Eno – Hyde: Someday World UK 2xCD 
- The Satellites
- Daddy’s Car
- A Man Wakes Up
- Strip It Down
- Mother Of A Dog
- Who Rings The Bell
- When I Built This World
- To Us All
- Big Band Song
- Brazil 3
- Titian Bekh
Sacre Coeur! This delightful package arrived via air mail a few weeks ago and I was in the middle of the Moofgest thread that I only broke for a few re-runs while I was out of town for the bulk of a week recently. Suffice to say, that this little DLX package accompanied us in the car trip to neighboring states. Let’s not beat around the bush; this is my favorite Eno recording since “Wrong Way Up,” made in collaboration with John Cale in 1990. The balance and range of music makes for a perfectly realized album that provides 45 prime minutes of entertainment and keeps you wanting more.
That chief collaborator Karl Hyde has always been linked with Eno in my mind for 30 years, owing almost entirely to his choice of couture while singling lead in personal heroes Freur. Here is is an invaluable foil [along with Fred Gibson] for Eno to approach pop at this later stage in the game. Eno and Hyde each carry lead vocals on a roughly equal number of tracks, with each being prominent in the backing vocal department when the other is on lead.
Opener “The Satellites” was a dandy foretaste for the project, with the throbbing motorik of Eno’s pulsing bass synths and drum box providing a delightfully updated Krautrock vibe that brought to mind Bowie in Berlin. What I had thought were synth horns, were an actual horn section formed of Mady Mackay and Georgia Gibson. Ms. Gibson’s baritone sax interjections have the whiff of Bowie on sax, so that did nothing to dispel the comparisons I’ve made.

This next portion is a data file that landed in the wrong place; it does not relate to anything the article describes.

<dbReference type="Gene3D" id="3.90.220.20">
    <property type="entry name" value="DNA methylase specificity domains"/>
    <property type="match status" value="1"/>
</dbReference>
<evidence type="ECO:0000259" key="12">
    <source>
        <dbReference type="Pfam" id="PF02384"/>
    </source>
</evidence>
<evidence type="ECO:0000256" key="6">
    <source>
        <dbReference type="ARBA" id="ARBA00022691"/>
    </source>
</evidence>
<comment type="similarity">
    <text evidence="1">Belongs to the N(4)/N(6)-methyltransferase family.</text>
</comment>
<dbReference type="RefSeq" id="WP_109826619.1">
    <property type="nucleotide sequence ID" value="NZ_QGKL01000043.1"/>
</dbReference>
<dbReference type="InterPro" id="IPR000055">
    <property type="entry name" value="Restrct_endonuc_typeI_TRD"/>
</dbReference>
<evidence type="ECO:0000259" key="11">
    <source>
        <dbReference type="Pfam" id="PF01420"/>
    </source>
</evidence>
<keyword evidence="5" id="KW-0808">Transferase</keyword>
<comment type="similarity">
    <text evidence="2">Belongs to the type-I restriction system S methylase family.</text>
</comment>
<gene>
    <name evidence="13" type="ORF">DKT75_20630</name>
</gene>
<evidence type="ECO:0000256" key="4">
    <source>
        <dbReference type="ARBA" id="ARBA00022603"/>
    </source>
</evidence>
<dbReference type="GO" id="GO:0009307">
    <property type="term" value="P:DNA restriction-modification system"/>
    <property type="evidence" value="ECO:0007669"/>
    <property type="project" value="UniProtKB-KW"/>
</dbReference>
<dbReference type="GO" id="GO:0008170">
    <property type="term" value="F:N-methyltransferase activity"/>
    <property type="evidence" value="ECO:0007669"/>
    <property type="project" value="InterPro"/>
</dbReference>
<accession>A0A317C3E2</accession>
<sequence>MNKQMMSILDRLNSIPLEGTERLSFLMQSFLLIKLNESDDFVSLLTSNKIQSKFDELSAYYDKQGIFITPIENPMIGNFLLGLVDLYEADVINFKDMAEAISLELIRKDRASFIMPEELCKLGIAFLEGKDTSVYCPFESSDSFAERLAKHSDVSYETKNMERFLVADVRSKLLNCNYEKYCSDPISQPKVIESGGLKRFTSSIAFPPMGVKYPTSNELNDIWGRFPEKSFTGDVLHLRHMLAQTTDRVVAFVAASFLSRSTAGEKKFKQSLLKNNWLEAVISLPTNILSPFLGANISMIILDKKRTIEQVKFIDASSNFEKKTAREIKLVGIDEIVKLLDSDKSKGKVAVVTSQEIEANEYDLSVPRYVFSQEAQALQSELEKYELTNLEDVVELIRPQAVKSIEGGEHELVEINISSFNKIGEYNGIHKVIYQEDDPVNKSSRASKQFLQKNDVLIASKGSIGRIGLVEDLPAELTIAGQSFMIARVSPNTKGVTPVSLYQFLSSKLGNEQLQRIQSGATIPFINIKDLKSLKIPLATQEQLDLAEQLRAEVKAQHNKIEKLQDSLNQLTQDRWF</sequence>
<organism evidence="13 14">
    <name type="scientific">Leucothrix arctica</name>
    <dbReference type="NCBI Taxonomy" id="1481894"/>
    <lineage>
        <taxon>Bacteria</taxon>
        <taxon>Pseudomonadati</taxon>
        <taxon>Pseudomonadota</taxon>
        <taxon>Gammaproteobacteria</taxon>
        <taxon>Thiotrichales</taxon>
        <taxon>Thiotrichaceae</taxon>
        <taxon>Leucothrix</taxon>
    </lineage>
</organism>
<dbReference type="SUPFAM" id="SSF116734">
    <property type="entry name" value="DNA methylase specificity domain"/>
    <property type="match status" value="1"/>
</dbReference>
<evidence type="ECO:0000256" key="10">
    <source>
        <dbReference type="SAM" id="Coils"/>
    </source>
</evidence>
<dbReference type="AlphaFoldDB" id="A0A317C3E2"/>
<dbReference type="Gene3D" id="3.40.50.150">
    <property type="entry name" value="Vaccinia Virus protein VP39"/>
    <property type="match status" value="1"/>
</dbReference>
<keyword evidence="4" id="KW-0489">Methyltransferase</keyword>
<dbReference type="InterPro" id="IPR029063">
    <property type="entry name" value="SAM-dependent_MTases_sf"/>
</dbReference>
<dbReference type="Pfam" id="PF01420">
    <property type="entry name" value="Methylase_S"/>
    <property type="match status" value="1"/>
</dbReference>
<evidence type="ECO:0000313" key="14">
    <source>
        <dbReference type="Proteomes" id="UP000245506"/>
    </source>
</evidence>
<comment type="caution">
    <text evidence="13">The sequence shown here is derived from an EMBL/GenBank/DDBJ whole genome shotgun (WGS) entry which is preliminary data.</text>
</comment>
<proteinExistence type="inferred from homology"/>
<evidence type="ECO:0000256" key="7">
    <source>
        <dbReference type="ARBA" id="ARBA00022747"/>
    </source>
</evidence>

“Daddy’s Car” saw Hyde taking the mic for a funky, percolating track that had strong hints of latin jazz rising up in the fleet footed arrangement. The lightest touch of a breakbeat was present here, and the coda, which saw the core trio joined by Marianne Champion for electric backing vocals that saw the voices split into two lines, with the smoother vocals brilliantly offset by the rhythmic unison vocals that ended the song on a cold note and the rest of the track faded down. Why not listen?
Providing more than his dulcet vocal tones, Hyde contributed most of the guitars here and they are a bright and varied lot. “A Man Wakes Up” offers loads of clean, African tone, but there are also dustings of acoustics used throughout the album. “Witness” has touchstones to earlier Eno songs, but it coalesces into something stronger that the tentative experiments that perhaps preceded it. Hints of the “Wrong Way Up” sound echo here most strongly, but the song’s electric middle eight pulls in DNA from the last Eno “pop” album [“Another Day On Earth”] to a much stronger effect. At that point, the song drops down to a drone and Kasia Daszykowska recites a list of of words cleanly and dispassionately for several bard before the rest of the song returns for the finale. It reminded me of the vocals on “Another Day On Earth’s” closing cut “Bone Bomb,” but more fully realized her for its delightful contrast.
Fans of Eno’s cheeky credit descriptions will smile at the “tolkien synth” that “Strip It Down” offers, and Neil Catchpole, a veteran of the “Wrong Way Up”‘ sessions again contributes his violin and viola stylings here. Hyde’s robust carrying of the choral verses provides the song with a memorable hook that has seen it lodged in my brainpan for the better part of a week now.